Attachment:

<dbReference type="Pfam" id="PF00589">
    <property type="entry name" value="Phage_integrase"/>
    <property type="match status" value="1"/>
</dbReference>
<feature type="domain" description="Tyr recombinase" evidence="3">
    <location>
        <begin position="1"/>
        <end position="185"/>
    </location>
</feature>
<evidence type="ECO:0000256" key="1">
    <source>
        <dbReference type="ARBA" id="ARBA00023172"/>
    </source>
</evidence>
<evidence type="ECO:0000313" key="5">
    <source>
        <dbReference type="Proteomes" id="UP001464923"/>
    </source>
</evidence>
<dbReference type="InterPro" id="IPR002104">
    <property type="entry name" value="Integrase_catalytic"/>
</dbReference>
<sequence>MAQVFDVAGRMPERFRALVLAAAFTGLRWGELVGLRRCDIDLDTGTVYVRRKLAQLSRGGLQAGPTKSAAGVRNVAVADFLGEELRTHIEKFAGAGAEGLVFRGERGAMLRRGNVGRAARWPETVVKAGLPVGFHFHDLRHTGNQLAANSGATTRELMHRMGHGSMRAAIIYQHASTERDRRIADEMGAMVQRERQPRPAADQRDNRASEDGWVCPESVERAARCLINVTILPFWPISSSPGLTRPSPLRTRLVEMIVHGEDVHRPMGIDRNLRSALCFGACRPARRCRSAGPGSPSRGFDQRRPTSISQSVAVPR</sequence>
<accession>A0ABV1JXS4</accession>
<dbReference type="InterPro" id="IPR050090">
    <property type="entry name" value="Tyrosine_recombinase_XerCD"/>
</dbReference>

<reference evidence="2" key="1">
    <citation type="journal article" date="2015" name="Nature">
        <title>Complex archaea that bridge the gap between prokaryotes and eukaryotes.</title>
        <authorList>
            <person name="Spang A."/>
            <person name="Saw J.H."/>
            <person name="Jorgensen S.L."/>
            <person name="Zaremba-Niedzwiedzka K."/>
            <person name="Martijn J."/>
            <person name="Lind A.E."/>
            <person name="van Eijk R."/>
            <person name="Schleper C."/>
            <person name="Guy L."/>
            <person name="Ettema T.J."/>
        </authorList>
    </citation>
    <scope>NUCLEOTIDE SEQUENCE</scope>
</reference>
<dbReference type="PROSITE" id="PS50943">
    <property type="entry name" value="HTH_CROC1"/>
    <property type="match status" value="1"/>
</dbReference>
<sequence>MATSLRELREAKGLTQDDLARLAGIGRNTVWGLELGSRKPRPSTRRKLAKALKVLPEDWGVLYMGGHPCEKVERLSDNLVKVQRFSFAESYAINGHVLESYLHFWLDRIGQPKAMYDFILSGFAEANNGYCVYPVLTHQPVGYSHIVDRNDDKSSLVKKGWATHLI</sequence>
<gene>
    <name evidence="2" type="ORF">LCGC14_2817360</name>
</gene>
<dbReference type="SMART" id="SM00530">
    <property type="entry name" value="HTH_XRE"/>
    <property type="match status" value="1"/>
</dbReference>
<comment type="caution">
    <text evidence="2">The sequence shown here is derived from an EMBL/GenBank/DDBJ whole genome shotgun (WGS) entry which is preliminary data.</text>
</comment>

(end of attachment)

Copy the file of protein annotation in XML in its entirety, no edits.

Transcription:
<dbReference type="Pfam" id="PF00589">
    <property type="entry name" value="Phage_integrase"/>
    <property type="match status" value="1"/>
</dbReference>
<feature type="domain" description="Tyr recombinase" evidence="3">
    <location>
        <begin position="1"/>
        <end position="185"/>
    </location>
</feature>
<evidence type="ECO:0000256" key="1">
    <source>
        <dbReference type="ARBA" id="ARBA00023172"/>
    </source>
</evidence>
<evidence type="ECO:0000313" key="5">
    <source>
        <dbReference type="Proteomes" id="UP001464923"/>
    </source>
</evidence>
<dbReference type="InterPro" id="IPR002104">
    <property type="entry name" value="Integrase_catalytic"/>
</dbReference>
<sequence>MAQVFDVAGRMPERFRALVLAAAFTGLRWGELVGLRRCDIDLDTGTVYVRRKLAQLSRGGLQAGPTKSAAGVRNVAVADFLGEELRTHIEKFAGAGAEGLVFRGERGAMLRRGNVGRAARWPETVVKAGLPVGFHFHDLRHTGNQLAANSGATTRELMHRMGHGSMRAAIIYQHASTERDRRIADEMGAMVQRERQPRPAADQRDNRASEDGWVCPESVERAARCLINVTILPFWPISSSPGLTRPSPLRTRLVEMIVHGEDVHRPMGIDRNLRSALCFGACRPARRCRSAGPGSPSRGFDQRRPTSISQSVAVPR</sequence>
<accession>A0ABV1JXS4</accession>
<dbReference type="InterPro" id="IPR050090">
    <property type="entry name" value="Tyrosine_recombinase_XerCD"/>
</dbReference>

<reference evidence="2" key="1">
    <citation type="journal article" date="2015" name="Nature">
        <title>Complex archaea that bridge the gap between prokaryotes and eukaryotes.</title>
        <authorList>
            <person name="Spang A."/>
            <person name="Saw J.H."/>
            <person name="Jorgensen S.L."/>
            <person name="Zaremba-Niedzwiedzka K."/>
            <person name="Martijn J."/>
            <person name="Lind A.E."/>
            <person name="van Eijk R."/>
            <person name="Schleper C."/>
            <person name="Guy L."/>
            <person name="Ettema T.J."/>
        </authorList>
    </citation>
    <scope>NUCLEOTIDE SEQUENCE</scope>
</reference>
<dbReference type="PROSITE" id="PS50943">
    <property type="entry name" value="HTH_CROC1"/>
    <property type="match status" value="1"/>
</dbReference>
<sequence>MATSLRELREAKGLTQDDLARLAGIGRNTVWGLELGSRKPRPSTRRKLAKALKVLPEDWGVLYMGGHPCEKVERLSDNLVKVQRFSFAESYAINGHVLESYLHFWLDRIGQPKAMYDFILSGFAEANNGYCVYPVLTHQPVGYSHIVDRNDDKSSLVKKGWATHLI</sequence>
<gene>
    <name evidence="2" type="ORF">LCGC14_2817360</name>
</gene>
<dbReference type="SMART" id="SM00530">
    <property type="entry name" value="HTH_XRE"/>
    <property type="match status" value="1"/>
</dbReference>
<comment type="caution">
    <text evidence="2">The sequence shown here is derived from an EMBL/GenBank/DDBJ whole genome shotgun (WGS) entry which is preliminary data.</text>
</comment>